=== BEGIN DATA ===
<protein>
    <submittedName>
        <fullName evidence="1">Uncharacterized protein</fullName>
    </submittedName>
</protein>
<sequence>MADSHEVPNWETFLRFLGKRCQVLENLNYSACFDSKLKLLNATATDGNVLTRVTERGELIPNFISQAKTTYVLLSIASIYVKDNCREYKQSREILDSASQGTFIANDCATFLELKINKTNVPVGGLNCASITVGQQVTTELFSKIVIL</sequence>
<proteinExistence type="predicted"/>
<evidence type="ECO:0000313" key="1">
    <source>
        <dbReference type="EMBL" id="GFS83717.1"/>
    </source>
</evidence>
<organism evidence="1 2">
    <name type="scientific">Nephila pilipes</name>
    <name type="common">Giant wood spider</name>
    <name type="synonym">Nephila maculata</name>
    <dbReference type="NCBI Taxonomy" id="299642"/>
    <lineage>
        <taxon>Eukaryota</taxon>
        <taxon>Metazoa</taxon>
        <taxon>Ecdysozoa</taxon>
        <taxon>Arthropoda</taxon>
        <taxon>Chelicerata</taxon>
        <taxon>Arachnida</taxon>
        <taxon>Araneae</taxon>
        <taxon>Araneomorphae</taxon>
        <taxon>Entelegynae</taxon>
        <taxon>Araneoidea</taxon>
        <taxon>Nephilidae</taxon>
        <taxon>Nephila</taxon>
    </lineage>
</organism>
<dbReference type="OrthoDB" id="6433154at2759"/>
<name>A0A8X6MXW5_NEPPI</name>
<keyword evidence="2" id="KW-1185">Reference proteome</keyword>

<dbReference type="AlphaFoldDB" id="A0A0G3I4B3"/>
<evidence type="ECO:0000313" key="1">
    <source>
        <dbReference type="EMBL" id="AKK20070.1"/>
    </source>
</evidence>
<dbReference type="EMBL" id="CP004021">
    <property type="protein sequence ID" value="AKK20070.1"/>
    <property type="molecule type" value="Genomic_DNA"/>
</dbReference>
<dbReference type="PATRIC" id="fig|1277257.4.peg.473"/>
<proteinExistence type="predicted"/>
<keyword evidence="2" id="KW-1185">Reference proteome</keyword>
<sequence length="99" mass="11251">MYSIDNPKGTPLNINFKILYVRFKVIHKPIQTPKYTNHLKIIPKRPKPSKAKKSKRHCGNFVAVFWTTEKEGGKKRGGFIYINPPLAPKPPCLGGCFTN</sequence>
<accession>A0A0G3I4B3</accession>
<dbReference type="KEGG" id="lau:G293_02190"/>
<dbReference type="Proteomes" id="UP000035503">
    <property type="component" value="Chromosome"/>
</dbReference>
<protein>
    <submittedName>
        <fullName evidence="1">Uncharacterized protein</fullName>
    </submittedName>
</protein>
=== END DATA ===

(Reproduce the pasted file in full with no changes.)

<protein>
    <submittedName>
        <fullName evidence="1">Uncharacterized protein</fullName>
    </submittedName>
</protein>
<sequence>MADSHEVPNWETFLRFLGKRCQVLENLNYSACFDSKLKLLNATATDGNVLTRVTERGELIPNFISQAKTTYVLLSIASIYVKDNCREYKQSREILDSASQGTFIANDCATFLELKINKTNVPVGGLNCASITVGQQVTTELFSKIVIL</sequence>
<proteinExistence type="predicted"/>
<evidence type="ECO:0000313" key="1">
    <source>
        <dbReference type="EMBL" id="GFS83717.1"/>
    </source>
</evidence>
<organism evidence="1 2">
    <name type="scientific">Nephila pilipes</name>
    <name type="common">Giant wood spider</name>
    <name type="synonym">Nephila maculata</name>
    <dbReference type="NCBI Taxonomy" id="299642"/>
    <lineage>
        <taxon>Eukaryota</taxon>
        <taxon>Metazoa</taxon>
        <taxon>Ecdysozoa</taxon>
        <taxon>Arthropoda</taxon>
        <taxon>Chelicerata</taxon>
        <taxon>Arachnida</taxon>
        <taxon>Araneae</taxon>
        <taxon>Araneomorphae</taxon>
        <taxon>Entelegynae</taxon>
        <taxon>Araneoidea</taxon>
        <taxon>Nephilidae</taxon>
        <taxon>Nephila</taxon>
    </lineage>
</organism>
<dbReference type="OrthoDB" id="6433154at2759"/>
<name>A0A8X6MXW5_NEPPI</name>
<keyword evidence="2" id="KW-1185">Reference proteome</keyword>

<dbReference type="AlphaFoldDB" id="A0A0G3I4B3"/>
<evidence type="ECO:0000313" key="1">
    <source>
        <dbReference type="EMBL" id="AKK20070.1"/>
    </source>
</evidence>
<dbReference type="EMBL" id="CP004021">
    <property type="protein sequence ID" value="AKK20070.1"/>
    <property type="molecule type" value="Genomic_DNA"/>
</dbReference>
<dbReference type="PATRIC" id="fig|1277257.4.peg.473"/>
<proteinExistence type="predicted"/>
<keyword evidence="2" id="KW-1185">Reference proteome</keyword>
<sequence length="99" mass="11251">MYSIDNPKGTPLNINFKILYVRFKVIHKPIQTPKYTNHLKIIPKRPKPSKAKKSKRHCGNFVAVFWTTEKEGGKKRGGFIYINPPLAPKPPCLGGCFTN</sequence>
<accession>A0A0G3I4B3</accession>
<dbReference type="KEGG" id="lau:G293_02190"/>
<dbReference type="Proteomes" id="UP000035503">
    <property type="component" value="Chromosome"/>
</dbReference>
<protein>
    <submittedName>
        <fullName evidence="1">Uncharacterized protein</fullName>
    </submittedName>
</protein>